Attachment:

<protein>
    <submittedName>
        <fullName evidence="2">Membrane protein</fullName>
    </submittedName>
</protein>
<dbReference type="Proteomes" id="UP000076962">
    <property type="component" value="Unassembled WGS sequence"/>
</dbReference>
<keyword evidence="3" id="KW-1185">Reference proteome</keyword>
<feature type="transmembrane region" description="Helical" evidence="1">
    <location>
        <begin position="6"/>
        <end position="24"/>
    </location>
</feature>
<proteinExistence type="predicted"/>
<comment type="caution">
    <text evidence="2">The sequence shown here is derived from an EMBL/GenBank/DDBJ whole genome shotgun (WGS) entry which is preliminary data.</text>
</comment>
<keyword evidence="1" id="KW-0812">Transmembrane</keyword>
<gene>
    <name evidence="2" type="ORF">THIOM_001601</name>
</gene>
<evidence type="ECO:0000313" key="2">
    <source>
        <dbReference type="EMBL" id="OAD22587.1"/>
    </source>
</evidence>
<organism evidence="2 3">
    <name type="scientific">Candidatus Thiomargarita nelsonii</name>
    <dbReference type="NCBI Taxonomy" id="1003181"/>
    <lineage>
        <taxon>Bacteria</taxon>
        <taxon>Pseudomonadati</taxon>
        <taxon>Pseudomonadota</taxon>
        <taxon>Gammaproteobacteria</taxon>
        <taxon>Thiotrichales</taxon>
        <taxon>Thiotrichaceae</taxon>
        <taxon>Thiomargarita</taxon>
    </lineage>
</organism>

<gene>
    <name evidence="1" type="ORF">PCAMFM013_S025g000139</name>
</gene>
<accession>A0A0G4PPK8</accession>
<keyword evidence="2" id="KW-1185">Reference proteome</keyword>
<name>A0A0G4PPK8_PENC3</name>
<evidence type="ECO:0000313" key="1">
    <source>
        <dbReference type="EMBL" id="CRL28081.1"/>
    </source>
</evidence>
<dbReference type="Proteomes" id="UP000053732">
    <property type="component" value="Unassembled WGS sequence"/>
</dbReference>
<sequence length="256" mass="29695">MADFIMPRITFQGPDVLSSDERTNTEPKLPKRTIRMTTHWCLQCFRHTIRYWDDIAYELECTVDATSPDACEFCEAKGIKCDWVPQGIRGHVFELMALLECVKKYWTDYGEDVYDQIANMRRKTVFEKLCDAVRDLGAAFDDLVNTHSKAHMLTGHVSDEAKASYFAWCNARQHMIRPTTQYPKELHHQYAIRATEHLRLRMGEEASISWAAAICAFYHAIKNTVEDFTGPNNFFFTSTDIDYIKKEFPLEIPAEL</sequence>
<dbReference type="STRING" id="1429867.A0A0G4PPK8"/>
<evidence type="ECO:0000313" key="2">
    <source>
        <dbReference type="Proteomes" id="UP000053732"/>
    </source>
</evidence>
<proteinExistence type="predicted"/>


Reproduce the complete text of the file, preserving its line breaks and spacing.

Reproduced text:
<protein>
    <submittedName>
        <fullName evidence="2">Membrane protein</fullName>
    </submittedName>
</protein>
<dbReference type="Proteomes" id="UP000076962">
    <property type="component" value="Unassembled WGS sequence"/>
</dbReference>
<keyword evidence="3" id="KW-1185">Reference proteome</keyword>
<feature type="transmembrane region" description="Helical" evidence="1">
    <location>
        <begin position="6"/>
        <end position="24"/>
    </location>
</feature>
<proteinExistence type="predicted"/>
<comment type="caution">
    <text evidence="2">The sequence shown here is derived from an EMBL/GenBank/DDBJ whole genome shotgun (WGS) entry which is preliminary data.</text>
</comment>
<keyword evidence="1" id="KW-0812">Transmembrane</keyword>
<gene>
    <name evidence="2" type="ORF">THIOM_001601</name>
</gene>
<evidence type="ECO:0000313" key="2">
    <source>
        <dbReference type="EMBL" id="OAD22587.1"/>
    </source>
</evidence>
<organism evidence="2 3">
    <name type="scientific">Candidatus Thiomargarita nelsonii</name>
    <dbReference type="NCBI Taxonomy" id="1003181"/>
    <lineage>
        <taxon>Bacteria</taxon>
        <taxon>Pseudomonadati</taxon>
        <taxon>Pseudomonadota</taxon>
        <taxon>Gammaproteobacteria</taxon>
        <taxon>Thiotrichales</taxon>
        <taxon>Thiotrichaceae</taxon>
        <taxon>Thiomargarita</taxon>
    </lineage>
</organism>

<gene>
    <name evidence="1" type="ORF">PCAMFM013_S025g000139</name>
</gene>
<accession>A0A0G4PPK8</accession>
<keyword evidence="2" id="KW-1185">Reference proteome</keyword>
<name>A0A0G4PPK8_PENC3</name>
<evidence type="ECO:0000313" key="1">
    <source>
        <dbReference type="EMBL" id="CRL28081.1"/>
    </source>
</evidence>
<dbReference type="Proteomes" id="UP000053732">
    <property type="component" value="Unassembled WGS sequence"/>
</dbReference>
<sequence length="256" mass="29695">MADFIMPRITFQGPDVLSSDERTNTEPKLPKRTIRMTTHWCLQCFRHTIRYWDDIAYELECTVDATSPDACEFCEAKGIKCDWVPQGIRGHVFELMALLECVKKYWTDYGEDVYDQIANMRRKTVFEKLCDAVRDLGAAFDDLVNTHSKAHMLTGHVSDEAKASYFAWCNARQHMIRPTTQYPKELHHQYAIRATEHLRLRMGEEASISWAAAICAFYHAIKNTVEDFTGPNNFFFTSTDIDYIKKEFPLEIPAEL</sequence>
<dbReference type="STRING" id="1429867.A0A0G4PPK8"/>
<evidence type="ECO:0000313" key="2">
    <source>
        <dbReference type="Proteomes" id="UP000053732"/>
    </source>
</evidence>
<proteinExistence type="predicted"/>